August 18, 2017

IF THEY WALKED MORE THEY'D HAVE MORE (self-reference alert):

WALK THIS WAY : The more we embrace the romanticism of walking, the more we seem to look down on those who walk because they have to. (Simon R. Gardner, AUG--17--2017, The Outline)
  
The artist Maira Kalman summed up the current popular regard for walking when she said, "Go out and walk. That is the glory of life."

Philosophers and thinkers have long pushed the idea of walking as respite, as a creative fountain -- or as Nietzsche said: "Only thoughts that are reached by walking have value." But what if walking, far from being benign and noble, instead represents just another conflict of our ongoing culture wars, where the forces of progress have whitewashed the past to reach the present? This proxy battle celebrates the walker of leisure and ignores those who walk because they have no other choice.

In philosophical evocations, walking is routinely an experience described, and subscribed to, by those who don't need to walk. Walking is luxury, a high-minded ramble of the enlightened; its elitism hiding behind a ruse of apparent accessibility. 
Exactly what you think about when you think about walking is your own internal indicator of where you live, your status, your wealth, your class. Even walking at its seemingly most egalitarian can be anything but. When the father of America's National Parks, John Muir, declared that "going out was really going in," he was speaking to people with time, to people whose lives weren't monopolized by survival.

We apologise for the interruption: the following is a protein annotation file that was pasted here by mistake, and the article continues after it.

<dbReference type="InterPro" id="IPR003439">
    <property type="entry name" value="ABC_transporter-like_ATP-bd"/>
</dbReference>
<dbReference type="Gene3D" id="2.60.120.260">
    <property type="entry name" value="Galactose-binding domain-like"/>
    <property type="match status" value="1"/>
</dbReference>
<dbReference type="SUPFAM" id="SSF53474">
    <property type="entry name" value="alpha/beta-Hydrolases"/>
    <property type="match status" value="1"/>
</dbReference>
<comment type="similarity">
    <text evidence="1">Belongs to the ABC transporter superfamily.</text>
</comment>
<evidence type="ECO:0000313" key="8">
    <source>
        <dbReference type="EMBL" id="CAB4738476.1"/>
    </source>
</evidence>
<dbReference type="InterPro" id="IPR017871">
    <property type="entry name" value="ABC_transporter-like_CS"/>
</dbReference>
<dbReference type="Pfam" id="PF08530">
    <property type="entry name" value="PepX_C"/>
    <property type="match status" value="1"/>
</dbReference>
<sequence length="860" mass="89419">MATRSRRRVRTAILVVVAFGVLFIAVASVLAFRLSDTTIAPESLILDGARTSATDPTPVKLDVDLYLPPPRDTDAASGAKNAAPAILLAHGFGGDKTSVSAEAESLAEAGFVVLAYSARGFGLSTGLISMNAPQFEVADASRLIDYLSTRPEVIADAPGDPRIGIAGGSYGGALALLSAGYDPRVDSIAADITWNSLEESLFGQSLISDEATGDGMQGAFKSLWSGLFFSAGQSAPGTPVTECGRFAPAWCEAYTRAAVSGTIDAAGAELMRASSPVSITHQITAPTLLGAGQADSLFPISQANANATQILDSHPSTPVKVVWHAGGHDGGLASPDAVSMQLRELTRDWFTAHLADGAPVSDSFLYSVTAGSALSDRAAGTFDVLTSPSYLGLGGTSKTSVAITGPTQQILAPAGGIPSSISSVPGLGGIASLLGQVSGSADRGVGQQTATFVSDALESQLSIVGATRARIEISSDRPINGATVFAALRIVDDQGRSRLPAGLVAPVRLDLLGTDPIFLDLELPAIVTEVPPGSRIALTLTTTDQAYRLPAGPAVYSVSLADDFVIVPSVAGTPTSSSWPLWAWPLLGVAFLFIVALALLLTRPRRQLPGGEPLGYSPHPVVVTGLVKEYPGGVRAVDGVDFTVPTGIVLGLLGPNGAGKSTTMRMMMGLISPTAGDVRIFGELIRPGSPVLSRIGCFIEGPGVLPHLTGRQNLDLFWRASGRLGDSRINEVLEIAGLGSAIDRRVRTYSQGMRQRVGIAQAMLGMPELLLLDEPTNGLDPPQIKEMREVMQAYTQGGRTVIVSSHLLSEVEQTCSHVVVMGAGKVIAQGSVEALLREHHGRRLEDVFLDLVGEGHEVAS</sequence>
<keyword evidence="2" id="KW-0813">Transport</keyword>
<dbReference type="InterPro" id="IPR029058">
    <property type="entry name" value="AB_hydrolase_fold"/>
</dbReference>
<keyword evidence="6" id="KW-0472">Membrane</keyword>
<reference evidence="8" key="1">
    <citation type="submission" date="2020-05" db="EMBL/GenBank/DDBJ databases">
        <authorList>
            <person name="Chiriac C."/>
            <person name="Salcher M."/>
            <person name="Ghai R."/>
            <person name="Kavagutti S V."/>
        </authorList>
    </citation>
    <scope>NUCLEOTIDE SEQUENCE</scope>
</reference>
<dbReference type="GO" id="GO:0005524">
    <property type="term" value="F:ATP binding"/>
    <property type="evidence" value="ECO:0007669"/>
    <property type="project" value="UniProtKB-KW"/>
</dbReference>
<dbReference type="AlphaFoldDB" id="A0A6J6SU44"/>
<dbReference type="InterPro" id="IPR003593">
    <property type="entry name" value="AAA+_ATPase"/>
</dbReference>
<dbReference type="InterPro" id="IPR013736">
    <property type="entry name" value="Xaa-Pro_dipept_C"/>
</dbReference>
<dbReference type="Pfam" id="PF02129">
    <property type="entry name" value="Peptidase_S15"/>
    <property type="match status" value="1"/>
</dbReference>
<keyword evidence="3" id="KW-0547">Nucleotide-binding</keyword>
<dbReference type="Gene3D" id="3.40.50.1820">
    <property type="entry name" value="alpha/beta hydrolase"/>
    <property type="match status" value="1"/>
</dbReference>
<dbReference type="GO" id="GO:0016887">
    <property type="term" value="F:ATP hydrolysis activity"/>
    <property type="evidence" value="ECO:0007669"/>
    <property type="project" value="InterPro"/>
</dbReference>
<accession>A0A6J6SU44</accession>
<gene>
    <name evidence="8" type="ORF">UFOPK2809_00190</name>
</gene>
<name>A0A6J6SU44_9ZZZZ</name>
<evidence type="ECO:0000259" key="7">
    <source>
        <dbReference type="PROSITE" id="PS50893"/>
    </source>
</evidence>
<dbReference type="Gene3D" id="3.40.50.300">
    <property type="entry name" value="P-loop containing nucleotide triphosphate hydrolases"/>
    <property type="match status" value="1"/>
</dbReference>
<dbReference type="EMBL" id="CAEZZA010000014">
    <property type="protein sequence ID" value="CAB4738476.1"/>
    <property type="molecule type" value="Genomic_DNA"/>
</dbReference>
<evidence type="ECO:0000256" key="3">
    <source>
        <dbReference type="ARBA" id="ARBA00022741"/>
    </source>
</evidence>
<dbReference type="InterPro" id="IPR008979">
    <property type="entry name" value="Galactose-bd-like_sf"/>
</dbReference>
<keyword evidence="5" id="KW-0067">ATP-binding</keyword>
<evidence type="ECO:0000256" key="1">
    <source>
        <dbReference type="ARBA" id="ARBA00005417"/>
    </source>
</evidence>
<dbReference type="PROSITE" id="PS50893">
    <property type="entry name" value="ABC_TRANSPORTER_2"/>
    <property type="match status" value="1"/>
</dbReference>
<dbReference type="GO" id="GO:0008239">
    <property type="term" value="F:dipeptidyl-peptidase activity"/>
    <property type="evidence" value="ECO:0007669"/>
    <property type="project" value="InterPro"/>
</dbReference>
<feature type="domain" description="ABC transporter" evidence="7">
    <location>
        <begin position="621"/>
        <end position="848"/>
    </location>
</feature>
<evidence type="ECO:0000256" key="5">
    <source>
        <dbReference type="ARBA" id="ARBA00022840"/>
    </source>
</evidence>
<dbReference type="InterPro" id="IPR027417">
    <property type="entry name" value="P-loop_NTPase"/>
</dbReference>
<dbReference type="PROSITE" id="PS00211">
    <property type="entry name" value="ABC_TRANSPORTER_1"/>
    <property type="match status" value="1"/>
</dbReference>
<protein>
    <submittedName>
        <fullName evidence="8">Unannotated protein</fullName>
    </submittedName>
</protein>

Walking is an activity through which the haves are separated from the have-nots. There are the walkers of leisure and the walkers of necessity, who walk to survive, because there is no other way for them to move.

All across the world people walk. They walk in cities not designed for those without means. They walk not as a hobby, or to keep fit, or to save the environment, or to think. They walk out of necessity. While walkers of leisure may strive to escape humanity, "indentured" walkers seek it out; for trade, for food, for communication, for life. The essayist Edward Abbey once described walking as "... the only form of transportation in which a man proceeds erect -- like a man -- on his own legs," forgetting that the walker of necessity is often slumped, tired, searching for satisfaction at the destination, rather than from the act of walking itself.

While I am unquestionably one of the haves, when The Boy got a job this Summer I started walking home the four miles from work so he could have a car.  It wasn't romantic, just sensible.

Posted by at August 18, 2017 8:55 PM

  

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